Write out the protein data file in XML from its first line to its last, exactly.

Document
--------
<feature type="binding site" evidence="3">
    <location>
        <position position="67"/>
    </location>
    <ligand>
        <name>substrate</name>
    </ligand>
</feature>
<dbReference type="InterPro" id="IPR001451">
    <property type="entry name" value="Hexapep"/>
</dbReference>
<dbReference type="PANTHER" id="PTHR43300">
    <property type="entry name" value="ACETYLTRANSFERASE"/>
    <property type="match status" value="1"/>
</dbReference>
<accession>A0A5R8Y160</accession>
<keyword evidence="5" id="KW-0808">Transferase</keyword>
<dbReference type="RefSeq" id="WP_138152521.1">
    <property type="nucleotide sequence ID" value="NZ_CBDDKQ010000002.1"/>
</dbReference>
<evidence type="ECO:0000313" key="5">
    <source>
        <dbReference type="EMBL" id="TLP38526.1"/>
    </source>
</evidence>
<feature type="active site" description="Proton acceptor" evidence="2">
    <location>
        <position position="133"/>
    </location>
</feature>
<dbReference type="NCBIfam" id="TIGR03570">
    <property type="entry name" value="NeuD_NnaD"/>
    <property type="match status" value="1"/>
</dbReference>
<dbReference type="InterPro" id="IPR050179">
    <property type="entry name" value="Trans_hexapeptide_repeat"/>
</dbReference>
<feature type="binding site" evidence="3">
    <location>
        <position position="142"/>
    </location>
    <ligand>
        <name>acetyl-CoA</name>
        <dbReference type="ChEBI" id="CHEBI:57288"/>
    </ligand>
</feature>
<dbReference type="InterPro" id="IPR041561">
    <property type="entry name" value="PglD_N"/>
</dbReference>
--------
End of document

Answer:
<feature type="binding site" evidence="3">
    <location>
        <position position="67"/>
    </location>
    <ligand>
        <name>substrate</name>
    </ligand>
</feature>
<dbReference type="InterPro" id="IPR001451">
    <property type="entry name" value="Hexapep"/>
</dbReference>
<dbReference type="PANTHER" id="PTHR43300">
    <property type="entry name" value="ACETYLTRANSFERASE"/>
    <property type="match status" value="1"/>
</dbReference>
<accession>A0A5R8Y160</accession>
<keyword evidence="5" id="KW-0808">Transferase</keyword>
<dbReference type="RefSeq" id="WP_138152521.1">
    <property type="nucleotide sequence ID" value="NZ_CBDDKQ010000002.1"/>
</dbReference>
<evidence type="ECO:0000313" key="5">
    <source>
        <dbReference type="EMBL" id="TLP38526.1"/>
    </source>
</evidence>
<feature type="active site" description="Proton acceptor" evidence="2">
    <location>
        <position position="133"/>
    </location>
</feature>
<dbReference type="NCBIfam" id="TIGR03570">
    <property type="entry name" value="NeuD_NnaD"/>
    <property type="match status" value="1"/>
</dbReference>
<dbReference type="InterPro" id="IPR050179">
    <property type="entry name" value="Trans_hexapeptide_repeat"/>
</dbReference>
<feature type="binding site" evidence="3">
    <location>
        <position position="142"/>
    </location>
    <ligand>
        <name>acetyl-CoA</name>
        <dbReference type="ChEBI" id="CHEBI:57288"/>
    </ligand>
</feature>
<dbReference type="InterPro" id="IPR041561">
    <property type="entry name" value="PglD_N"/>
</dbReference>